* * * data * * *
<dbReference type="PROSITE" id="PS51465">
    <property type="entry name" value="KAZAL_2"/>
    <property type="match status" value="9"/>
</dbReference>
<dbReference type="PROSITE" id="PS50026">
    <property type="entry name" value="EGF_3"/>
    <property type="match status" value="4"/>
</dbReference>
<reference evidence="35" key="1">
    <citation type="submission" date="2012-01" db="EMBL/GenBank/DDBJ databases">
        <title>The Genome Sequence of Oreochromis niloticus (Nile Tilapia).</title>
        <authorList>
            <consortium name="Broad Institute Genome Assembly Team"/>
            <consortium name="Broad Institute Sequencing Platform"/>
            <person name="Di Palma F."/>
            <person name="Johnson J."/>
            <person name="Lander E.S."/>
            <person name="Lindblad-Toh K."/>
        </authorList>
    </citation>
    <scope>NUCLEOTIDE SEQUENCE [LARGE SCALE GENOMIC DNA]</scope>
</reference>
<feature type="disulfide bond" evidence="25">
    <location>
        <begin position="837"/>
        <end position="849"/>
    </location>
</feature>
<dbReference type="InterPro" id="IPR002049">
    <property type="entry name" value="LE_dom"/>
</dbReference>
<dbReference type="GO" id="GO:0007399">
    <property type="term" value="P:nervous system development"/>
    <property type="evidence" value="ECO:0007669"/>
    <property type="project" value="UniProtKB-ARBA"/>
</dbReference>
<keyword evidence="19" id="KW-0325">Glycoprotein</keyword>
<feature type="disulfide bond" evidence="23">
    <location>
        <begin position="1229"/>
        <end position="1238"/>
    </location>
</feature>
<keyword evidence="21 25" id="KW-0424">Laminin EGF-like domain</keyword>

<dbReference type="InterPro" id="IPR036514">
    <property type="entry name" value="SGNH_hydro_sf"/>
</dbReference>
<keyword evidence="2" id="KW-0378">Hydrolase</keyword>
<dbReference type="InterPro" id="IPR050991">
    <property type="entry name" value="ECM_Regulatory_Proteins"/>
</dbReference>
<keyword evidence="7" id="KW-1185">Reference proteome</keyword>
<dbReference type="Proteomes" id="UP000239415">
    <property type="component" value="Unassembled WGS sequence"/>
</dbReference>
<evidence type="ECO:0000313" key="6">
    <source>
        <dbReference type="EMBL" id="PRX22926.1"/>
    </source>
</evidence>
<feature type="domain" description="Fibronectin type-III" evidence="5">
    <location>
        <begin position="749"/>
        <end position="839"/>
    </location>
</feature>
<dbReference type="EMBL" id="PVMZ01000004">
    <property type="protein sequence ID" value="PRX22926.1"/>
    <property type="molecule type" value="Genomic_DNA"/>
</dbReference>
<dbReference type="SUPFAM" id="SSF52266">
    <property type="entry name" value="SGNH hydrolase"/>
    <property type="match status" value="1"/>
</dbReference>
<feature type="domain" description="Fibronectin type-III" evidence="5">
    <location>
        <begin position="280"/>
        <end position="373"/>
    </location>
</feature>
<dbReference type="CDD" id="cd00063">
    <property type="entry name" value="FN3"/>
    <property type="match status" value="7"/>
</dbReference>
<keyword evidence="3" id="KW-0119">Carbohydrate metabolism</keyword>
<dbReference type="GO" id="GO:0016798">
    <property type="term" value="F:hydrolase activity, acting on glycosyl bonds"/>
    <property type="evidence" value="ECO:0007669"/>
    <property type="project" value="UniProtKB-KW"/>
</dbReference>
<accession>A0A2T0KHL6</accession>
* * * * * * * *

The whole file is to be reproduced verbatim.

<dbReference type="PROSITE" id="PS51465">
    <property type="entry name" value="KAZAL_2"/>
    <property type="match status" value="9"/>
</dbReference>
<dbReference type="PROSITE" id="PS50026">
    <property type="entry name" value="EGF_3"/>
    <property type="match status" value="4"/>
</dbReference>
<reference evidence="35" key="1">
    <citation type="submission" date="2012-01" db="EMBL/GenBank/DDBJ databases">
        <title>The Genome Sequence of Oreochromis niloticus (Nile Tilapia).</title>
        <authorList>
            <consortium name="Broad Institute Genome Assembly Team"/>
            <consortium name="Broad Institute Sequencing Platform"/>
            <person name="Di Palma F."/>
            <person name="Johnson J."/>
            <person name="Lander E.S."/>
            <person name="Lindblad-Toh K."/>
        </authorList>
    </citation>
    <scope>NUCLEOTIDE SEQUENCE [LARGE SCALE GENOMIC DNA]</scope>
</reference>
<feature type="disulfide bond" evidence="25">
    <location>
        <begin position="837"/>
        <end position="849"/>
    </location>
</feature>
<dbReference type="InterPro" id="IPR002049">
    <property type="entry name" value="LE_dom"/>
</dbReference>
<dbReference type="GO" id="GO:0007399">
    <property type="term" value="P:nervous system development"/>
    <property type="evidence" value="ECO:0007669"/>
    <property type="project" value="UniProtKB-ARBA"/>
</dbReference>
<keyword evidence="19" id="KW-0325">Glycoprotein</keyword>
<feature type="disulfide bond" evidence="23">
    <location>
        <begin position="1229"/>
        <end position="1238"/>
    </location>
</feature>
<keyword evidence="21 25" id="KW-0424">Laminin EGF-like domain</keyword>

<dbReference type="InterPro" id="IPR036514">
    <property type="entry name" value="SGNH_hydro_sf"/>
</dbReference>
<keyword evidence="2" id="KW-0378">Hydrolase</keyword>
<dbReference type="InterPro" id="IPR050991">
    <property type="entry name" value="ECM_Regulatory_Proteins"/>
</dbReference>
<keyword evidence="7" id="KW-1185">Reference proteome</keyword>
<dbReference type="Proteomes" id="UP000239415">
    <property type="component" value="Unassembled WGS sequence"/>
</dbReference>
<evidence type="ECO:0000313" key="6">
    <source>
        <dbReference type="EMBL" id="PRX22926.1"/>
    </source>
</evidence>
<feature type="domain" description="Fibronectin type-III" evidence="5">
    <location>
        <begin position="749"/>
        <end position="839"/>
    </location>
</feature>
<dbReference type="EMBL" id="PVMZ01000004">
    <property type="protein sequence ID" value="PRX22926.1"/>
    <property type="molecule type" value="Genomic_DNA"/>
</dbReference>
<dbReference type="SUPFAM" id="SSF52266">
    <property type="entry name" value="SGNH hydrolase"/>
    <property type="match status" value="1"/>
</dbReference>
<feature type="domain" description="Fibronectin type-III" evidence="5">
    <location>
        <begin position="280"/>
        <end position="373"/>
    </location>
</feature>
<dbReference type="CDD" id="cd00063">
    <property type="entry name" value="FN3"/>
    <property type="match status" value="7"/>
</dbReference>
<keyword evidence="3" id="KW-0119">Carbohydrate metabolism</keyword>
<dbReference type="GO" id="GO:0016798">
    <property type="term" value="F:hydrolase activity, acting on glycosyl bonds"/>
    <property type="evidence" value="ECO:0007669"/>
    <property type="project" value="UniProtKB-KW"/>
</dbReference>
<accession>A0A2T0KHL6</accession>